Insurance coverage

Insurance Coverage for Clinician-Administered Medications Wanted – Unicameral Update

the Banking, Commerce and Insurance Committee heard testimony Feb. 15 about a bill that would ban health insurance coverage restrictions on clinician-administered drugs.

Senator Eliot Bostar

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The senator. Eliot Bostar

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Senator Eliot Bostar

The bill defines these drugs as outpatient prescription drugs that a patient cannot self-administer and requires the assistance of a health care provider in a clinical setting.

LB943introduced by Senator Eliot Bostar of Lincoln, would prohibit most Nebraska health insurance policies from:
• denying coverage for clinician-administered medications and related services;
• impose coverage and benefit limits or charge a higher premium or co-payment for clinician-administered drugs;
• preventing a patient from obtaining drugs administered by a clinician;
• require that drugs administered by a clinician be dispensed by a pharmacy chosen by the insurer or reimburse the insured at a lower rate; Where
• Limit or exclude coverage for a drug administered by a clinician when that drug would otherwise be covered.

Policies that cover a specific illness and self-funded employee benefit plans would be excluded from the bill’s provisions.

Bostar said insurers can currently require patients to buy prescription drugs from a contracted specialty pharmacy — a practice he called “white bagging.” The practice limits patient choice and has resulted in negative health outcomes, Bostar said.

“The white bags delayed patients getting their medications and even resulted in the wrong dose or medication being sent to hospitals,” he said.

Lori Murante of Nebraska Medical Center testified in support of LB943. Federal law requires medications to be tracked, she said, but white bags complicate that process, overloading hospitals and causing delays for patients receiving prescriptions.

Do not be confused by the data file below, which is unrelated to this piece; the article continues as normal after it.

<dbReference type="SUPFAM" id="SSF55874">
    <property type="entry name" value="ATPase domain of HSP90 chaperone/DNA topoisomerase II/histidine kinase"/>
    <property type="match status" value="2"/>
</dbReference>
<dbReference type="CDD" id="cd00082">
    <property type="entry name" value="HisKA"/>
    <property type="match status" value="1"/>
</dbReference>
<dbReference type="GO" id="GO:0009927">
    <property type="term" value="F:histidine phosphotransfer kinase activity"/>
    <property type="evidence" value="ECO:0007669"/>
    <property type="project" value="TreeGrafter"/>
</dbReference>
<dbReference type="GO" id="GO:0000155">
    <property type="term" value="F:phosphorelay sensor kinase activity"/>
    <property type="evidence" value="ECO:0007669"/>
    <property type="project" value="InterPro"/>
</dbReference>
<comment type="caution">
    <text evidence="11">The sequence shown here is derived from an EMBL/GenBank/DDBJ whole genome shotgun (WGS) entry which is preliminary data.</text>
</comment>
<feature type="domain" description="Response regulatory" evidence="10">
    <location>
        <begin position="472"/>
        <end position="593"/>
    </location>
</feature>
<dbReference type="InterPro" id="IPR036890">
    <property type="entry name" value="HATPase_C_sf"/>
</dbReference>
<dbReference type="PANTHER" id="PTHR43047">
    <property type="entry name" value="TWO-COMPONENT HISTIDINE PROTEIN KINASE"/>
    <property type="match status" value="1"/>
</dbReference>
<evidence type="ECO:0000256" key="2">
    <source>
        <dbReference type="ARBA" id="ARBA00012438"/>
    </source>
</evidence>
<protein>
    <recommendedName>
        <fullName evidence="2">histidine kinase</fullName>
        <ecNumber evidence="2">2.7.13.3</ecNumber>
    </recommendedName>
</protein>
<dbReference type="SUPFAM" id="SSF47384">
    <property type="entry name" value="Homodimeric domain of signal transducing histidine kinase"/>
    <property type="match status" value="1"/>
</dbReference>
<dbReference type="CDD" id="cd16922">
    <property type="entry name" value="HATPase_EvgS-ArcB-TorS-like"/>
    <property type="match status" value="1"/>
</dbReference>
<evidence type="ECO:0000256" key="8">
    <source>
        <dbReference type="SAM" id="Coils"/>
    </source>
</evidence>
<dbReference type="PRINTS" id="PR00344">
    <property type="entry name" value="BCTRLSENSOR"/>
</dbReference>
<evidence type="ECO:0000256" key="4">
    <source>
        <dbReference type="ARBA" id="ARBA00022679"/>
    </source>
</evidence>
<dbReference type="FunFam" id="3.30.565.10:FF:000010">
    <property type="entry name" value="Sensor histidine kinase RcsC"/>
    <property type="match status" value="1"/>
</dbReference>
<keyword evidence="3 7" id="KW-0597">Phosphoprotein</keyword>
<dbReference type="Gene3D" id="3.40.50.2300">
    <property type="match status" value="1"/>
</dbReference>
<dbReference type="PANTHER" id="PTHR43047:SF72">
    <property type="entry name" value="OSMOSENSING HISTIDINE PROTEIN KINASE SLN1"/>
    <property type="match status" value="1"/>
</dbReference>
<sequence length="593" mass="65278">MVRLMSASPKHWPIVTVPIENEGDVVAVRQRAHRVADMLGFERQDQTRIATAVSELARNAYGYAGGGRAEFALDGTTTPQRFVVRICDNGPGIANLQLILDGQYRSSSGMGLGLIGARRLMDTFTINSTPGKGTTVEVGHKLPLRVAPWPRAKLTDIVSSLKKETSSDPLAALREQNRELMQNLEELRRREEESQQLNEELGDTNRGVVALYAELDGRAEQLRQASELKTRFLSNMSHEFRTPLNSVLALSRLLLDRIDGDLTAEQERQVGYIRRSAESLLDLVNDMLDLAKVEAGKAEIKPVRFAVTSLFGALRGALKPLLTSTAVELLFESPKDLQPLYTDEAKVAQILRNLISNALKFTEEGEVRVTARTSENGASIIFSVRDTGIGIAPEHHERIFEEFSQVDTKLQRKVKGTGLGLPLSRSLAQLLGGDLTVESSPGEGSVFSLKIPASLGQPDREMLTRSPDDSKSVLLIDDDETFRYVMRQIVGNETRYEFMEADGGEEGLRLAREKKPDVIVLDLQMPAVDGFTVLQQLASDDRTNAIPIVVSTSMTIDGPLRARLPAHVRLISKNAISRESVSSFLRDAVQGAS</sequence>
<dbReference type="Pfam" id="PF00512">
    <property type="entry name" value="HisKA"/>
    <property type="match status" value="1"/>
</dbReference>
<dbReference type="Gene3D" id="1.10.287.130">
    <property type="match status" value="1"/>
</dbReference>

“White bags allow insurers rather than healthcare providers to determine where, when and how drugs are purchased, prepared and administered,” Murante said.

Elizabeth Boals-Shively of Henderson Health Care Services also expressed support. She said the white bags caused pharmacies to send the wrong medicine or the wrong dosage of the correct medicine to her hospital.

“LB943 means patients can get their injections and infusions when and where it’s most accessible,” Boals-Shively said.

David Root of Prime Therapeutics Pharmacy Benefits Manager testified against LB943. He said the bill is anti-competitive and would force patients to pay more.

“These drugs are incredibly expensive,” Root said. “The idea that we as PBM are just going to waste this product is, frankly, insane.”

Blue Cross’ Jeremiah Blake and Nebraska’s Blue Shield were also in opposition. White bags are used sparingly and help control costs and keep premiums low, he said.

“From a patient’s perspective, these tools are a safe and effective way to get the same medication, delivered by a healthcare provider with the same therapeutic outcome, at a lower cost,” Blake said.

The committee took no immediate action on LB943.

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